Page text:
“Interactive Fiction” has been on a lot of people’s minds lately.
Neal Stephenson has recently launched an ambitious novel/app project called The Mongoliad that is explicitly interactive in many ways, from social media interaction to possible side stories being generated by participants.
The broader subject was examined in the Guardian’s Games Blog last week, where new technology and ideas about how to make novels more engaging were assessed.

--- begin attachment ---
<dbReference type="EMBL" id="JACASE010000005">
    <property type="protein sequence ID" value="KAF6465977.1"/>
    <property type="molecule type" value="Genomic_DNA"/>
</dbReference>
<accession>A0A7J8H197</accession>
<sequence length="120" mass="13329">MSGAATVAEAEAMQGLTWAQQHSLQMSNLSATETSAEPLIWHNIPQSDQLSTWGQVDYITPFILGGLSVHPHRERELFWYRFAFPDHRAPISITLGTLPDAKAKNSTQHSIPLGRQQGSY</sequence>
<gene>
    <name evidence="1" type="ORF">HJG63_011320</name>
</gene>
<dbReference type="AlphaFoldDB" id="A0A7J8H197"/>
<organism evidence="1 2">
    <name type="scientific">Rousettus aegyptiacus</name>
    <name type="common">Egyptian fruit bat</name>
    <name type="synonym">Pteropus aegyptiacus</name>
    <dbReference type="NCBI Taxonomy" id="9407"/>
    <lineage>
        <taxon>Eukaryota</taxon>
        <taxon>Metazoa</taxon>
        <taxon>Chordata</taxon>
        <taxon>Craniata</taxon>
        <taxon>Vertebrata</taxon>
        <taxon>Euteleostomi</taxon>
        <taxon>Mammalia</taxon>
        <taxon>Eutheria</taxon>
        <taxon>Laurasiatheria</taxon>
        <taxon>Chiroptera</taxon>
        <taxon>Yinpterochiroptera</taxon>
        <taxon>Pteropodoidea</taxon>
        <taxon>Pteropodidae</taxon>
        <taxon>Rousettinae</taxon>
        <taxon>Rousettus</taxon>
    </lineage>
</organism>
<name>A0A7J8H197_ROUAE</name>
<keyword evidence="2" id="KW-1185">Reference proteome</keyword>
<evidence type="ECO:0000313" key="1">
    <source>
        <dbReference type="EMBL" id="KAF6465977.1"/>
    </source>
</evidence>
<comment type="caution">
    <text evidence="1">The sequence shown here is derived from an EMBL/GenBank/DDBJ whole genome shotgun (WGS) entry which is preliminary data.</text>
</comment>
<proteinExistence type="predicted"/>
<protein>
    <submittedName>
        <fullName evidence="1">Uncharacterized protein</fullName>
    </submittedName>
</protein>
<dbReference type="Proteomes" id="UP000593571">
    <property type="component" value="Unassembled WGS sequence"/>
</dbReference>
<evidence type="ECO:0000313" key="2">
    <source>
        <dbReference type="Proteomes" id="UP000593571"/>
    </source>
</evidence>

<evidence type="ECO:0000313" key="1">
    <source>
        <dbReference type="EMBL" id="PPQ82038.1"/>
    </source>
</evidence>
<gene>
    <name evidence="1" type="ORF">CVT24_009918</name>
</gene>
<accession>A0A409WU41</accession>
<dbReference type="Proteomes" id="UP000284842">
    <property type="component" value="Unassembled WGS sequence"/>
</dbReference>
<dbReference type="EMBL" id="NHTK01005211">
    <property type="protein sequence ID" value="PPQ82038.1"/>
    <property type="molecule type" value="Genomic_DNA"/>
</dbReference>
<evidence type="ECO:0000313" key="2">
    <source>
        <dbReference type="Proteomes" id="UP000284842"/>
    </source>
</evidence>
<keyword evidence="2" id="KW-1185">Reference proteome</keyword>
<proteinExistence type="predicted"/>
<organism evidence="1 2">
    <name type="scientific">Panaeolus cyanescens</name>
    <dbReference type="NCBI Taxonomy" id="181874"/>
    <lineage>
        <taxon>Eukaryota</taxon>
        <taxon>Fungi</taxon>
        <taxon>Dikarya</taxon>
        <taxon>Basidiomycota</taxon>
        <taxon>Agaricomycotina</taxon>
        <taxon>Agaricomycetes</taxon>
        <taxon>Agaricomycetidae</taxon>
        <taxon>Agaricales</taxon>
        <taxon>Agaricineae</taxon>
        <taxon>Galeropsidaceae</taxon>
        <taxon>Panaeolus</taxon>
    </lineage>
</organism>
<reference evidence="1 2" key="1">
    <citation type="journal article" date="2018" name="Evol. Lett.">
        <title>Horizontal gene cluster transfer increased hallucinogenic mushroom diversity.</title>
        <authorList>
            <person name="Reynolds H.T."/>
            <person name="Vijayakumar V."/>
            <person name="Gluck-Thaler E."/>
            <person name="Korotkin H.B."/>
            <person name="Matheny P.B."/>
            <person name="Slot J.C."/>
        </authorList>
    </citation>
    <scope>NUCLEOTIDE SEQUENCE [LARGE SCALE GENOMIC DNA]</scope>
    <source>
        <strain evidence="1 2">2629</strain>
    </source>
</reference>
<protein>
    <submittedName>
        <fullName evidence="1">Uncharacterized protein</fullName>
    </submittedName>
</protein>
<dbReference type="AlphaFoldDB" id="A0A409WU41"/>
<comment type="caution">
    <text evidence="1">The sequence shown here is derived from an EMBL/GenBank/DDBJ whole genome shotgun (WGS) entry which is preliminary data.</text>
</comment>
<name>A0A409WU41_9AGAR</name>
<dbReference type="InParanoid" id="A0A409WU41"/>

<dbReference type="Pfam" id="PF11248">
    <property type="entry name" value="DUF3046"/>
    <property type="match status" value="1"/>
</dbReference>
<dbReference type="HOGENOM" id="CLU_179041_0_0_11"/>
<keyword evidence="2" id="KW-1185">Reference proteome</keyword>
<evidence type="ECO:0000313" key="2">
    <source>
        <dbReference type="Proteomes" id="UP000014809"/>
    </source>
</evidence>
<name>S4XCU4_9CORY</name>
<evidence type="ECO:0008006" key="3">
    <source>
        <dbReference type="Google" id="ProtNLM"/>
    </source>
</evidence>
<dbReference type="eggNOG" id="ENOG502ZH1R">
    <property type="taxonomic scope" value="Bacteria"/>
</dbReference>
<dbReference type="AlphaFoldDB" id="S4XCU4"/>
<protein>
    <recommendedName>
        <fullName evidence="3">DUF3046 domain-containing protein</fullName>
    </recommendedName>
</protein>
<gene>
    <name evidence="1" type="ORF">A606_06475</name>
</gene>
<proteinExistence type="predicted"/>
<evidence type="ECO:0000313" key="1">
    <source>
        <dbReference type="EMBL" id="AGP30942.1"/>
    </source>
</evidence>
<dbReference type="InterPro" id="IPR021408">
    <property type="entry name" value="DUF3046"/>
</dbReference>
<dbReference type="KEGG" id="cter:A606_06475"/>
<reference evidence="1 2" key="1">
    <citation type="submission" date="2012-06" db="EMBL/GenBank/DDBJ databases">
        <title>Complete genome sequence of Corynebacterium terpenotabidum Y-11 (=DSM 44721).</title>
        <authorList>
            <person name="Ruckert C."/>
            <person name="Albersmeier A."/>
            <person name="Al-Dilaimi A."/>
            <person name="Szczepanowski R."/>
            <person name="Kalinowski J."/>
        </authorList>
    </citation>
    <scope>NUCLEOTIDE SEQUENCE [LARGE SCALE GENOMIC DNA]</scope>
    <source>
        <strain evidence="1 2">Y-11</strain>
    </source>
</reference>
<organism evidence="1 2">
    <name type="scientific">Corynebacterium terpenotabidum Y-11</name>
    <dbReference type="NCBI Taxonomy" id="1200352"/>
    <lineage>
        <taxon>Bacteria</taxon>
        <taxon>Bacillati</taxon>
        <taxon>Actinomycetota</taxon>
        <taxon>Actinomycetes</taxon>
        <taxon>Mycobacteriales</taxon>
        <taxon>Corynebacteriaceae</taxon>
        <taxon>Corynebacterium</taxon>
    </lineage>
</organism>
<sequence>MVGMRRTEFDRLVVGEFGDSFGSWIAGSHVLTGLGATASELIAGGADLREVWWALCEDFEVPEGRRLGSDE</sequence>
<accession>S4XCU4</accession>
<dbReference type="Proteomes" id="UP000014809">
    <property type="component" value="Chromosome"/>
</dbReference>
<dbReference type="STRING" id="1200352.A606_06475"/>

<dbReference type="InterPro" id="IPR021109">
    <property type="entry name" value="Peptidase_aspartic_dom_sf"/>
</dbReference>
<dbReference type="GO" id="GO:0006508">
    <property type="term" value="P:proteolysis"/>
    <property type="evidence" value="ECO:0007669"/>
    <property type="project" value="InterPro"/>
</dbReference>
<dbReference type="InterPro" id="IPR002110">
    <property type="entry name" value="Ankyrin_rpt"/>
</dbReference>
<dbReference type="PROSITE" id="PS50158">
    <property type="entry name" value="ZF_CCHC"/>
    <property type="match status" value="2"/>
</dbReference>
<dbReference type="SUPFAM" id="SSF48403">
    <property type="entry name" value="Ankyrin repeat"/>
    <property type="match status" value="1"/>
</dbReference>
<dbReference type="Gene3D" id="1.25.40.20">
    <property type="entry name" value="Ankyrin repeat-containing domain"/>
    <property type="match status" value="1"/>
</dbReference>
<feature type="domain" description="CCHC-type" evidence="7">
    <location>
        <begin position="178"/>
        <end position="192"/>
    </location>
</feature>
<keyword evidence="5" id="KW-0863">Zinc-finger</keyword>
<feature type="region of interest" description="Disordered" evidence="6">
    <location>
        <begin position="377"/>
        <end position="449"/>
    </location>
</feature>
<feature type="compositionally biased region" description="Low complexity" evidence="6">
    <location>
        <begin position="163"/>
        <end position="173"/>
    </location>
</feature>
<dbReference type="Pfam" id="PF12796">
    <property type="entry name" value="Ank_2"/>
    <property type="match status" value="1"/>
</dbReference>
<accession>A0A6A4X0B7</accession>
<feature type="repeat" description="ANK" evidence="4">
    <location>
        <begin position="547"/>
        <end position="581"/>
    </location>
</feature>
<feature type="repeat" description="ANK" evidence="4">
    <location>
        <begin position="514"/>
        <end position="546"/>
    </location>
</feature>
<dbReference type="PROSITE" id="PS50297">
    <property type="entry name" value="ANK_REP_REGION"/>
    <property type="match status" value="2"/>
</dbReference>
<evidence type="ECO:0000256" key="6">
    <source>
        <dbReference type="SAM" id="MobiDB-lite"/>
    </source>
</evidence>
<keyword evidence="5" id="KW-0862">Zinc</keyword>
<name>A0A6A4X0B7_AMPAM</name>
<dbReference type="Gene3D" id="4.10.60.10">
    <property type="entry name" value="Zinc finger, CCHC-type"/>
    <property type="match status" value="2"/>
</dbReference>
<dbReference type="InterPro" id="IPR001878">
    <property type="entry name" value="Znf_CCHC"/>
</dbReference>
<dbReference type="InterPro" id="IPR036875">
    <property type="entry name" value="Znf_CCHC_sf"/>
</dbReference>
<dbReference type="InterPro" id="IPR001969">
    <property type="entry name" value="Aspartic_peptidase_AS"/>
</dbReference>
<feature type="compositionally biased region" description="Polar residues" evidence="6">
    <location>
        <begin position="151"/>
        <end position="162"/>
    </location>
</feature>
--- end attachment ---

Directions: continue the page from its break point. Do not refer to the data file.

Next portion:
And author Paul Jessup responded to the topic of the Guardian piece with a history lesson rant.
The latter two point out that Interactive Fiction (which good ol’ Wikipedia, the interactive encyclopedia, says is abbreviated “IF“) is nothing new: from Choose Your Own Adventure books to Tom Disch’s groundbreaking Amnesia, IF has a deep history. IF as found on the Internet is mostly about text-based computer games, but endeavors such as Stephenson’s and IDEO’s go beyond this in an attempt to make fiction itself more interactive. New technology and modes of connectivity make interactivity more possible, perhaps allowing for IF to be more fully merged with traditional fiction.